“It would put it on a wider scale for those people who haven’t been exposed to me but I mean, with me, nothing is different over there,” Trae insists. “If anything, I’m just gonna work 50 times harder. I’m out here to let it be known that I’ma be here. But I think over there, I’ma just tighten up or maybe sharpen my work ethic a little more than it is. But for the most part it’s still the same. The only difference is Tip trying to make sure that my movement gets taken [farther], but he doesn’t want to change the movement or reroute it.”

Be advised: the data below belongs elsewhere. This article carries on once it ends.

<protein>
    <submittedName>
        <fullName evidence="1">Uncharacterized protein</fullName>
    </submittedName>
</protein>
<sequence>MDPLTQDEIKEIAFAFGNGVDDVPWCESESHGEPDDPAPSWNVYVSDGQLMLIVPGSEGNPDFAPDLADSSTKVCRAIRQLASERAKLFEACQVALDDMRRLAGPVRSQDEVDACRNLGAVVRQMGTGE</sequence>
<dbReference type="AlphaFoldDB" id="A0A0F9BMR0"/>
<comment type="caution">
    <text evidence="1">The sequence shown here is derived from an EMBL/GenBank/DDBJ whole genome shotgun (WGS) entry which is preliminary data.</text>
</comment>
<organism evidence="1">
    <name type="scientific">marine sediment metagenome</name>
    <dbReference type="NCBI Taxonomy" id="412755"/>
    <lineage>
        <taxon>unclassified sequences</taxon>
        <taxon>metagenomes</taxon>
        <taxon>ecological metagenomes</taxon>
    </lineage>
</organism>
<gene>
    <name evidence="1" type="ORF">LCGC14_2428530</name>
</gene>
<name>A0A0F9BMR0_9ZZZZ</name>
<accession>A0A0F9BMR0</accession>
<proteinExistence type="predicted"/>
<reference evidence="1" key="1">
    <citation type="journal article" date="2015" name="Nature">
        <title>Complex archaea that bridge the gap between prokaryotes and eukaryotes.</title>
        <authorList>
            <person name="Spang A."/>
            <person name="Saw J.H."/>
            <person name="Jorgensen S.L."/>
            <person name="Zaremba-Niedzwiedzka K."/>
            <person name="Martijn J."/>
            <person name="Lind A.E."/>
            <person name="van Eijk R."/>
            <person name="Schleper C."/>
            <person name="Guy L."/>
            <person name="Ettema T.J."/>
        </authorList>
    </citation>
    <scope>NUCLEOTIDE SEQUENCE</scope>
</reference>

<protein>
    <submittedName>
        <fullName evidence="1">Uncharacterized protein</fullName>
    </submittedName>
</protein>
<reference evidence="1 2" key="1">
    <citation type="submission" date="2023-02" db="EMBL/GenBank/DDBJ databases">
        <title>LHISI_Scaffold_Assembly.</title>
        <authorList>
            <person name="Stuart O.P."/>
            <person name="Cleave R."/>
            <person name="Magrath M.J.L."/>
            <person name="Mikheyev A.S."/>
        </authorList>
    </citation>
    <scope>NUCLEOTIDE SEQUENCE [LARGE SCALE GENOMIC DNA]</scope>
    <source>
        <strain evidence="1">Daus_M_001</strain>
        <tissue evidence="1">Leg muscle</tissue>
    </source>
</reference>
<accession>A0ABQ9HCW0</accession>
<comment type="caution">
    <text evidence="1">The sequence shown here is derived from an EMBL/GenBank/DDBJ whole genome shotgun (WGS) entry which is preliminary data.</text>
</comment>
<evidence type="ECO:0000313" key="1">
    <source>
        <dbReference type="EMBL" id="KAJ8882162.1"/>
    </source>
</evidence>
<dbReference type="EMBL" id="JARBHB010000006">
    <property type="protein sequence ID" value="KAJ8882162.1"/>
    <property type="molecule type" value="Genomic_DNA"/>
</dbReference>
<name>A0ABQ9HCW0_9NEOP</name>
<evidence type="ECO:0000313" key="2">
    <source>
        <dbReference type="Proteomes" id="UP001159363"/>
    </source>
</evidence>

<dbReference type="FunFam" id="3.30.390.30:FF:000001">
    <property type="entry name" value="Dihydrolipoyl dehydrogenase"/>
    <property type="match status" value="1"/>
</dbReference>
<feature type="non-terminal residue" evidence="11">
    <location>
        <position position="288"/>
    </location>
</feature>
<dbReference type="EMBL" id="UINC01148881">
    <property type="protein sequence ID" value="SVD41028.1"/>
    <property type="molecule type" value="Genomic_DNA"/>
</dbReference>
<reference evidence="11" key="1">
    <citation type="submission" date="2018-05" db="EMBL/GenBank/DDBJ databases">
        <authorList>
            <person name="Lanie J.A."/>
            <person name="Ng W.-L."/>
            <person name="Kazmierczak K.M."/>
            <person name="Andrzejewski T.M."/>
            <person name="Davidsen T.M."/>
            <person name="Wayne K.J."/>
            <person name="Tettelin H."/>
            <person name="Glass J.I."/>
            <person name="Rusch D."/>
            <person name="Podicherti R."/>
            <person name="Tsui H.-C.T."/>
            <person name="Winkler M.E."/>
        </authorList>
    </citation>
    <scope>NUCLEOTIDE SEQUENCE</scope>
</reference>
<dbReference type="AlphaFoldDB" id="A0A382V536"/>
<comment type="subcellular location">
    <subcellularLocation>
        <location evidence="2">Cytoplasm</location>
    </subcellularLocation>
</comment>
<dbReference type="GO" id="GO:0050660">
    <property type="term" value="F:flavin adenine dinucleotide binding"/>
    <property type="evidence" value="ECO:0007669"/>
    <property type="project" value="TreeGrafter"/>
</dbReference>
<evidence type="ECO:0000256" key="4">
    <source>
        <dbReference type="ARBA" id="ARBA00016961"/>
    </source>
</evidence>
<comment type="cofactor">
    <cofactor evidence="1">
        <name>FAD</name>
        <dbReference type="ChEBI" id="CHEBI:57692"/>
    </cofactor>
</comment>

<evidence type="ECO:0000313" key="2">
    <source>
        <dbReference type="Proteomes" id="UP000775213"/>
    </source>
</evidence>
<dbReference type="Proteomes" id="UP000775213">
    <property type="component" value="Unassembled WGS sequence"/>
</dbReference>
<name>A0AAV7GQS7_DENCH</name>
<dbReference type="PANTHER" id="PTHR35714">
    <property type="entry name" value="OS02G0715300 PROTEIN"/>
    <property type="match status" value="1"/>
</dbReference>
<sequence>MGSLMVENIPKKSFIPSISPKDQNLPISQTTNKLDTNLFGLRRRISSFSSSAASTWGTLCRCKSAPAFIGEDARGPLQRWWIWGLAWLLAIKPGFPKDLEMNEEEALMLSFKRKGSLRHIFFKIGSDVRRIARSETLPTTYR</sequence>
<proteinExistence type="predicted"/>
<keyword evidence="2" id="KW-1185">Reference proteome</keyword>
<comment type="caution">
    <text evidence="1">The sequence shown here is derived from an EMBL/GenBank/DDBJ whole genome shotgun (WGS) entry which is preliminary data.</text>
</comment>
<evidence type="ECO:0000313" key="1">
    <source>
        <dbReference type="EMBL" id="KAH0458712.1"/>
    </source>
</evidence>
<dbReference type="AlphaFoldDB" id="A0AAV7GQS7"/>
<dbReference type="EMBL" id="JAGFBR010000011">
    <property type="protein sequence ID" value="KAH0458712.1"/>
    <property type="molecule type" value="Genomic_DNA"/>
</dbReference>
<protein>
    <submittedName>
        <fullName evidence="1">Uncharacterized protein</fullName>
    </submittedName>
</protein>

Although Trae hasn’t worked out the distribution details and other particulars, his seventh solo album (as yet untitled) is already taking form. There’s a smile in his voice as he describes the vibe of the LP as “amazing.” Trae’s toughest competition is himself, and he admits to always wanting to beat that guy. Obviously this time will be a bit different.
“I’m gonna complete my album and bring it to Tip once it’s done—even though that’s my ace,” he says thoughtfully. “I still wanna show everybody that I do my own thing. With me it’s always important to show people that you’re your own man, because it raises the respect level a lot more and it gives them less work to do. I’m pretty sure with Tip, from the past to the present he’s had to be involved a lot. With me, I come to the table when it’s time to get things done, and he’s knows I’m already working.”
Combining Business, Friendship And Community Outreach